Meet the Fellows: An Interview with Brittany Packnett Cunningham

Brittany Packnett Cunningham is a Fall 2020 Fellow at the Harvard Institute of Politics, a NBC News and MSNBC Contributor, and host of UNDISTRACTED, a news and justice podcast with an intersectional lens on the world. A lifelong activist and proud member of the Ferguson Uprising, Brittany was the former co-host of the 2019 iHeartRadio Best Political Podcast, Pod Save The People. Brittany was also a member of President Obama’s Task Force on 21st Century Policing and the Ferguson Commission. 

 

Harvard Political Review: You were an IOP Resident Fellow in the fall of 2018. Why did you decide to return for another year, especially in a virtual environment?

Brittany Packnett Cunningham: I always enjoy and appreciate my time with IOP students. They ask such profound questions that help me to ask better questions. So, for an opportunity to continue to refine my thinking about what the next step has to be for politically marginalized communities and hopefully provide an opportunity for the students as well, I was really excited to return.

HPR: Over the years you’ve used several different platforms and mediums to push people towards action and social change — podcasts, books, policy writing, and TV appearances, to name a few. What avenues have you found most effective for engaging with people? 

BPC: I have been podcasting for a while. I recently launched UNDISTRACTED, in part, because I find podcasts to be a powerful community-building tool. But I have found that with podcasts, people really engage with other listeners, and I have always found podcasts to be powerful tools of learning for myself. So I am excited about building the next tomorrow with UNDISTRACTED and focusing on intersectionality and intersectional feminism to look at what a brand new world can be. I love that medium, and I’m hopeful people will continue to engage with UNDISTRACTED.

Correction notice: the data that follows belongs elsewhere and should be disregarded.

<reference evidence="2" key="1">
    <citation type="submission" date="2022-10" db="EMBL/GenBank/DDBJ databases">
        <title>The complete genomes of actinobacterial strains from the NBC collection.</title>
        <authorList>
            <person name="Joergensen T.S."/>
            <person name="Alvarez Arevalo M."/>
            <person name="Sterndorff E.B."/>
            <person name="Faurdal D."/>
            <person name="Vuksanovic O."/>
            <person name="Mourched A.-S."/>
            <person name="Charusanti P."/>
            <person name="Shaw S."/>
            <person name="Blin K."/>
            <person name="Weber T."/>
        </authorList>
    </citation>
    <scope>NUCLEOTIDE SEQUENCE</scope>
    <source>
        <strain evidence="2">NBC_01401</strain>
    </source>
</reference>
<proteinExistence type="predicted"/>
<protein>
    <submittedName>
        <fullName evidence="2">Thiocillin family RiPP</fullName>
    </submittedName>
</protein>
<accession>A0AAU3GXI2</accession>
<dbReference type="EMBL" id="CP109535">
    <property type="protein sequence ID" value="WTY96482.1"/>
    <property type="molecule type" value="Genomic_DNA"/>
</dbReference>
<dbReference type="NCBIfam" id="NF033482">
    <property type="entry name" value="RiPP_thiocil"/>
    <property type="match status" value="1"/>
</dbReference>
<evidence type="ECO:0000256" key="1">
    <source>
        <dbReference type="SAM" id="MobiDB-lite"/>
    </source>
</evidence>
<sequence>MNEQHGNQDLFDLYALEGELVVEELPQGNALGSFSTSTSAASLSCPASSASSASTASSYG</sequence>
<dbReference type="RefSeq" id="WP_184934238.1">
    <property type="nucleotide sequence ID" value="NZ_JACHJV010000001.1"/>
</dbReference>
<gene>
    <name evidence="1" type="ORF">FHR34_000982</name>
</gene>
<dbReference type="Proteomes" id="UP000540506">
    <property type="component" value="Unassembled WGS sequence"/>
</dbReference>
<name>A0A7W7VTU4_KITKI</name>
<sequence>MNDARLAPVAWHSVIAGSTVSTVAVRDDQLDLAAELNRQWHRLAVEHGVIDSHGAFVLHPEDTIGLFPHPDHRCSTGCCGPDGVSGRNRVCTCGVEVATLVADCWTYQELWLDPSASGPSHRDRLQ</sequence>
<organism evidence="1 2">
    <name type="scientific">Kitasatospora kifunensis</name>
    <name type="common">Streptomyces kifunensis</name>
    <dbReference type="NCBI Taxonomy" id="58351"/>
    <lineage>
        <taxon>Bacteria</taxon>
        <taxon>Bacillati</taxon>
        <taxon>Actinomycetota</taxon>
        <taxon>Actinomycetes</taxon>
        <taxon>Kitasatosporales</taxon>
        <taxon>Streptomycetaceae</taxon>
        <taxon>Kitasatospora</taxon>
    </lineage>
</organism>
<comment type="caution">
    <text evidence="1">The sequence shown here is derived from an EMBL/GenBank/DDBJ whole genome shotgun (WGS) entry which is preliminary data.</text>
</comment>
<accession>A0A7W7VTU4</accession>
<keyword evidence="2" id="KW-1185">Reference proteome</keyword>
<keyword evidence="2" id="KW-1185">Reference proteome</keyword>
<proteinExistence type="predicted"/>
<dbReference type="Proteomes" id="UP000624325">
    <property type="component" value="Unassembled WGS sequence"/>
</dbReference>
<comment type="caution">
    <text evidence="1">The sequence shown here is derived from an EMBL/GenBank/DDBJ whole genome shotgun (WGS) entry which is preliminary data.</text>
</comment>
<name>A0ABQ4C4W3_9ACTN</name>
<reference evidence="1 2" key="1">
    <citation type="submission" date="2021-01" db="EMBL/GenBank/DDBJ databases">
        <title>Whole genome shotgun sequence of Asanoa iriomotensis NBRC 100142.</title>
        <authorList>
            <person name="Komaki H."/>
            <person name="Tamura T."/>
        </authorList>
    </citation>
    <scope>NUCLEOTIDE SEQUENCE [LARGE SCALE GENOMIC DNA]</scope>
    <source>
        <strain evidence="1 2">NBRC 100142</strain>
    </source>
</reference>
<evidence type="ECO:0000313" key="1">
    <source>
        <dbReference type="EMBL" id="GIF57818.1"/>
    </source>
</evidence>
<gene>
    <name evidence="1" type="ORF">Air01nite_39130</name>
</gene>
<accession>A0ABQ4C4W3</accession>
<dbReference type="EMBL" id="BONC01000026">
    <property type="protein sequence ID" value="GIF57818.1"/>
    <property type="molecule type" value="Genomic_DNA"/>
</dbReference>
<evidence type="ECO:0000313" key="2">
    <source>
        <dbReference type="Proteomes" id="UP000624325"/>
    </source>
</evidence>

HPR: Activism has become heavily intertwined with social media, especially with people spending more time online due to COVID-19. Do you think performative activism is a problem we need to address? How can people ensure they’re translating social media posts and activity into sustained change? 

BPC: It’s important for all of us to understand the difference between performance as an activism topic and performative activism. Performance can be seen as anything from leveraging art as activism to making sure that we leverage media to tell untold stories and to reveal a harsh truth about American injustice. And in that way, I think social media, and media more broadly, is a really powerful tool. But the difference between performance as a helpful tactic and performative activism is outcome and ego. If your social media post centers you and not the people that you claim to be in service of, that can be a real challenge. And if the posts don’t actually accomplish anything — they don’t provide people resources; they don’t educate people; they don’t connect people to ways to get involved — then that is performative activism, and it takes up space in places where greater intention could be used.